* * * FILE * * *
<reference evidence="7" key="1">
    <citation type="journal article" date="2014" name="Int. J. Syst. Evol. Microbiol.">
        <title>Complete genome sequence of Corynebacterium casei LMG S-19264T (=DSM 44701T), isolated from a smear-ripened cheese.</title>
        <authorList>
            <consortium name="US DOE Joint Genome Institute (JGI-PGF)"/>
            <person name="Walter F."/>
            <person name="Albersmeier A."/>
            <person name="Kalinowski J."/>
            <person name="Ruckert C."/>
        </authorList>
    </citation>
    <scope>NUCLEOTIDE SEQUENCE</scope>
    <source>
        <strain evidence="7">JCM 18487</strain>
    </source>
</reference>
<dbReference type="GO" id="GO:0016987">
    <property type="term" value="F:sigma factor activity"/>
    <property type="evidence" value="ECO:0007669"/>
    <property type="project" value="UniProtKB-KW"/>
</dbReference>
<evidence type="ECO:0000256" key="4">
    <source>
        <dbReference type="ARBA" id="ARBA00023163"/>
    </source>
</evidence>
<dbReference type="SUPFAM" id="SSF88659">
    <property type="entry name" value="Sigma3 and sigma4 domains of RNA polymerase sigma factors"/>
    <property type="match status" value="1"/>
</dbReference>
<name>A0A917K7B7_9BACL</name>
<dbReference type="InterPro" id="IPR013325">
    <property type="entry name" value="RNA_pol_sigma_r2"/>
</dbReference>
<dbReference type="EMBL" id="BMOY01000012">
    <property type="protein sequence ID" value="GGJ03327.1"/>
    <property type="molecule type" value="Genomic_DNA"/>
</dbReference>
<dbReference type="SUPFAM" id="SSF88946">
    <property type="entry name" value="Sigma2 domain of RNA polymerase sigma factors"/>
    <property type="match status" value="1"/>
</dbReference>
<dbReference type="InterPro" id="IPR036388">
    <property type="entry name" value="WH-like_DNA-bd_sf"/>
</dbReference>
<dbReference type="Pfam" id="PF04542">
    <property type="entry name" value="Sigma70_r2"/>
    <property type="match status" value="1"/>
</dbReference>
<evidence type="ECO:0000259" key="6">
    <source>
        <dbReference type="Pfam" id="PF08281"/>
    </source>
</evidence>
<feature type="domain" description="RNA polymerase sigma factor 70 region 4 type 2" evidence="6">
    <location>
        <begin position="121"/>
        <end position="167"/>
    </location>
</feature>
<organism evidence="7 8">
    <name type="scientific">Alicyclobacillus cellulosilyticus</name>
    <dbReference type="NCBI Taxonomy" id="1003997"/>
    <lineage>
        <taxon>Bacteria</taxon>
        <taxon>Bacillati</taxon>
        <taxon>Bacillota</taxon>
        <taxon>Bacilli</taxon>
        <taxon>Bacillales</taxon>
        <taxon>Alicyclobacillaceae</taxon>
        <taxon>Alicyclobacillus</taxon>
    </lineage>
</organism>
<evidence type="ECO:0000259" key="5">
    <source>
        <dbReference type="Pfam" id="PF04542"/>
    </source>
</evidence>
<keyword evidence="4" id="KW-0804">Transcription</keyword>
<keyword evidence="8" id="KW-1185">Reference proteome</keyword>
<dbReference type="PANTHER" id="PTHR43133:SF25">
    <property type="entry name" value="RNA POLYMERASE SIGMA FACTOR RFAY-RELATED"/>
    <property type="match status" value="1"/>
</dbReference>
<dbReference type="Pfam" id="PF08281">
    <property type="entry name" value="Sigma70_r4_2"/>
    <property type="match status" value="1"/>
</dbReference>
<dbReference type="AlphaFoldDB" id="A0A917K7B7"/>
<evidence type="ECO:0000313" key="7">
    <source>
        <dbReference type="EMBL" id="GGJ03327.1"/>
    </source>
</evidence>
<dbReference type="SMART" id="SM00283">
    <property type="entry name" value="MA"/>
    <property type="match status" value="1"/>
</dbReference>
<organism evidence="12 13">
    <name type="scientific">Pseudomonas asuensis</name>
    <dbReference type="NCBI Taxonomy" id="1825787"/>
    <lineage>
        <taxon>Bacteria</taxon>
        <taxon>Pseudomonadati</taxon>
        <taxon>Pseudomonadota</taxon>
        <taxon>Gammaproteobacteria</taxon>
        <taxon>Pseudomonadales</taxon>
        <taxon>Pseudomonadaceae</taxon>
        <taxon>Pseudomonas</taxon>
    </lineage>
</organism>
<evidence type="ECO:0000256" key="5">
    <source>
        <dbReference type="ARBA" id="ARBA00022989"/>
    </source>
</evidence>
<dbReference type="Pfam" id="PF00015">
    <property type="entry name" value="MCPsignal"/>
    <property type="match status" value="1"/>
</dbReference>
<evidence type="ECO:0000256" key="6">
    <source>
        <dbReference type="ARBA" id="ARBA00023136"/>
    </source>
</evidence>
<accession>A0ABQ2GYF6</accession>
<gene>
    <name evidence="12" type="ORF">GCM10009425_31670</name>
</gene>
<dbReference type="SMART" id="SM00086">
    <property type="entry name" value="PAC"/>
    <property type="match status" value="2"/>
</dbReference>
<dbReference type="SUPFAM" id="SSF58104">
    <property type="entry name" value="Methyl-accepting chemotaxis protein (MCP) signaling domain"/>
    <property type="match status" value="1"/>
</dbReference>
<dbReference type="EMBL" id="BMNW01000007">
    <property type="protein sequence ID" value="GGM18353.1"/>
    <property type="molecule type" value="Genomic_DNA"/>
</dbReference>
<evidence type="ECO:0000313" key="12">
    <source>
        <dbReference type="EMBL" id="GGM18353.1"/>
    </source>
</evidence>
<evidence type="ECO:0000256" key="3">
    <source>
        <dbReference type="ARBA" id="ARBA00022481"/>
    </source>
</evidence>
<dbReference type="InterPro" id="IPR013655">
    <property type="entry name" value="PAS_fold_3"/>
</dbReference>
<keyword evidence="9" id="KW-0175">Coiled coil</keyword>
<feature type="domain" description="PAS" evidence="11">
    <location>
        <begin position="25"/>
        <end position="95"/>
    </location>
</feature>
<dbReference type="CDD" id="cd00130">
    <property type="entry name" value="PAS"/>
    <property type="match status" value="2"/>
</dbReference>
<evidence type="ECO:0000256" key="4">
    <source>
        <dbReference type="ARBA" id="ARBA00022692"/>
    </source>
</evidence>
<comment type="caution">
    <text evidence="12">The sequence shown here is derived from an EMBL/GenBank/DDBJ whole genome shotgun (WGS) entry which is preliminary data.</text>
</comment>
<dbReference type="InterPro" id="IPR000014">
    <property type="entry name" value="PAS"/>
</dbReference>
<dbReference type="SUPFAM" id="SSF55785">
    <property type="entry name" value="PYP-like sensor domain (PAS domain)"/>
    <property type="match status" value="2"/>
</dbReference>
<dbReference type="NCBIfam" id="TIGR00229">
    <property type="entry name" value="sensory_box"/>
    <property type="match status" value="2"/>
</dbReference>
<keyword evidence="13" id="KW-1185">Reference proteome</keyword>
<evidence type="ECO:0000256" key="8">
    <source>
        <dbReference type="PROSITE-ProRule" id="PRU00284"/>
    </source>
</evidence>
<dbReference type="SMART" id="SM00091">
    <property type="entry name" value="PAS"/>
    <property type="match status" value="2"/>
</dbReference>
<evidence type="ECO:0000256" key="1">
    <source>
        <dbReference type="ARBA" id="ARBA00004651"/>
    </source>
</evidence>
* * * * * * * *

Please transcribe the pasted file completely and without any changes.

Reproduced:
<reference evidence="7" key="1">
    <citation type="journal article" date="2014" name="Int. J. Syst. Evol. Microbiol.">
        <title>Complete genome sequence of Corynebacterium casei LMG S-19264T (=DSM 44701T), isolated from a smear-ripened cheese.</title>
        <authorList>
            <consortium name="US DOE Joint Genome Institute (JGI-PGF)"/>
            <person name="Walter F."/>
            <person name="Albersmeier A."/>
            <person name="Kalinowski J."/>
            <person name="Ruckert C."/>
        </authorList>
    </citation>
    <scope>NUCLEOTIDE SEQUENCE</scope>
    <source>
        <strain evidence="7">JCM 18487</strain>
    </source>
</reference>
<dbReference type="GO" id="GO:0016987">
    <property type="term" value="F:sigma factor activity"/>
    <property type="evidence" value="ECO:0007669"/>
    <property type="project" value="UniProtKB-KW"/>
</dbReference>
<evidence type="ECO:0000256" key="4">
    <source>
        <dbReference type="ARBA" id="ARBA00023163"/>
    </source>
</evidence>
<dbReference type="SUPFAM" id="SSF88659">
    <property type="entry name" value="Sigma3 and sigma4 domains of RNA polymerase sigma factors"/>
    <property type="match status" value="1"/>
</dbReference>
<name>A0A917K7B7_9BACL</name>
<dbReference type="InterPro" id="IPR013325">
    <property type="entry name" value="RNA_pol_sigma_r2"/>
</dbReference>
<dbReference type="EMBL" id="BMOY01000012">
    <property type="protein sequence ID" value="GGJ03327.1"/>
    <property type="molecule type" value="Genomic_DNA"/>
</dbReference>
<dbReference type="SUPFAM" id="SSF88946">
    <property type="entry name" value="Sigma2 domain of RNA polymerase sigma factors"/>
    <property type="match status" value="1"/>
</dbReference>
<dbReference type="InterPro" id="IPR036388">
    <property type="entry name" value="WH-like_DNA-bd_sf"/>
</dbReference>
<dbReference type="Pfam" id="PF04542">
    <property type="entry name" value="Sigma70_r2"/>
    <property type="match status" value="1"/>
</dbReference>
<evidence type="ECO:0000259" key="6">
    <source>
        <dbReference type="Pfam" id="PF08281"/>
    </source>
</evidence>
<feature type="domain" description="RNA polymerase sigma factor 70 region 4 type 2" evidence="6">
    <location>
        <begin position="121"/>
        <end position="167"/>
    </location>
</feature>
<organism evidence="7 8">
    <name type="scientific">Alicyclobacillus cellulosilyticus</name>
    <dbReference type="NCBI Taxonomy" id="1003997"/>
    <lineage>
        <taxon>Bacteria</taxon>
        <taxon>Bacillati</taxon>
        <taxon>Bacillota</taxon>
        <taxon>Bacilli</taxon>
        <taxon>Bacillales</taxon>
        <taxon>Alicyclobacillaceae</taxon>
        <taxon>Alicyclobacillus</taxon>
    </lineage>
</organism>
<evidence type="ECO:0000259" key="5">
    <source>
        <dbReference type="Pfam" id="PF04542"/>
    </source>
</evidence>
<keyword evidence="4" id="KW-0804">Transcription</keyword>
<keyword evidence="8" id="KW-1185">Reference proteome</keyword>
<dbReference type="PANTHER" id="PTHR43133:SF25">
    <property type="entry name" value="RNA POLYMERASE SIGMA FACTOR RFAY-RELATED"/>
    <property type="match status" value="1"/>
</dbReference>
<dbReference type="Pfam" id="PF08281">
    <property type="entry name" value="Sigma70_r4_2"/>
    <property type="match status" value="1"/>
</dbReference>
<dbReference type="AlphaFoldDB" id="A0A917K7B7"/>
<evidence type="ECO:0000313" key="7">
    <source>
        <dbReference type="EMBL" id="GGJ03327.1"/>
    </source>
</evidence>
<dbReference type="SMART" id="SM00283">
    <property type="entry name" value="MA"/>
    <property type="match status" value="1"/>
</dbReference>
<organism evidence="12 13">
    <name type="scientific">Pseudomonas asuensis</name>
    <dbReference type="NCBI Taxonomy" id="1825787"/>
    <lineage>
        <taxon>Bacteria</taxon>
        <taxon>Pseudomonadati</taxon>
        <taxon>Pseudomonadota</taxon>
        <taxon>Gammaproteobacteria</taxon>
        <taxon>Pseudomonadales</taxon>
        <taxon>Pseudomonadaceae</taxon>
        <taxon>Pseudomonas</taxon>
    </lineage>
</organism>
<evidence type="ECO:0000256" key="5">
    <source>
        <dbReference type="ARBA" id="ARBA00022989"/>
    </source>
</evidence>
<dbReference type="Pfam" id="PF00015">
    <property type="entry name" value="MCPsignal"/>
    <property type="match status" value="1"/>
</dbReference>
<evidence type="ECO:0000256" key="6">
    <source>
        <dbReference type="ARBA" id="ARBA00023136"/>
    </source>
</evidence>
<accession>A0ABQ2GYF6</accession>
<gene>
    <name evidence="12" type="ORF">GCM10009425_31670</name>
</gene>
<dbReference type="SMART" id="SM00086">
    <property type="entry name" value="PAC"/>
    <property type="match status" value="2"/>
</dbReference>
<dbReference type="SUPFAM" id="SSF58104">
    <property type="entry name" value="Methyl-accepting chemotaxis protein (MCP) signaling domain"/>
    <property type="match status" value="1"/>
</dbReference>
<dbReference type="EMBL" id="BMNW01000007">
    <property type="protein sequence ID" value="GGM18353.1"/>
    <property type="molecule type" value="Genomic_DNA"/>
</dbReference>
<evidence type="ECO:0000313" key="12">
    <source>
        <dbReference type="EMBL" id="GGM18353.1"/>
    </source>
</evidence>
<evidence type="ECO:0000256" key="3">
    <source>
        <dbReference type="ARBA" id="ARBA00022481"/>
    </source>
</evidence>
<dbReference type="InterPro" id="IPR013655">
    <property type="entry name" value="PAS_fold_3"/>
</dbReference>
<keyword evidence="9" id="KW-0175">Coiled coil</keyword>
<feature type="domain" description="PAS" evidence="11">
    <location>
        <begin position="25"/>
        <end position="95"/>
    </location>
</feature>
<dbReference type="CDD" id="cd00130">
    <property type="entry name" value="PAS"/>
    <property type="match status" value="2"/>
</dbReference>
<evidence type="ECO:0000256" key="4">
    <source>
        <dbReference type="ARBA" id="ARBA00022692"/>
    </source>
</evidence>
<comment type="caution">
    <text evidence="12">The sequence shown here is derived from an EMBL/GenBank/DDBJ whole genome shotgun (WGS) entry which is preliminary data.</text>
</comment>
<dbReference type="InterPro" id="IPR000014">
    <property type="entry name" value="PAS"/>
</dbReference>
<dbReference type="SUPFAM" id="SSF55785">
    <property type="entry name" value="PYP-like sensor domain (PAS domain)"/>
    <property type="match status" value="2"/>
</dbReference>
<dbReference type="NCBIfam" id="TIGR00229">
    <property type="entry name" value="sensory_box"/>
    <property type="match status" value="2"/>
</dbReference>
<keyword evidence="13" id="KW-1185">Reference proteome</keyword>
<evidence type="ECO:0000256" key="8">
    <source>
        <dbReference type="PROSITE-ProRule" id="PRU00284"/>
    </source>
</evidence>
<dbReference type="SMART" id="SM00091">
    <property type="entry name" value="PAS"/>
    <property type="match status" value="2"/>
</dbReference>
<evidence type="ECO:0000256" key="1">
    <source>
        <dbReference type="ARBA" id="ARBA00004651"/>
    </source>
</evidence>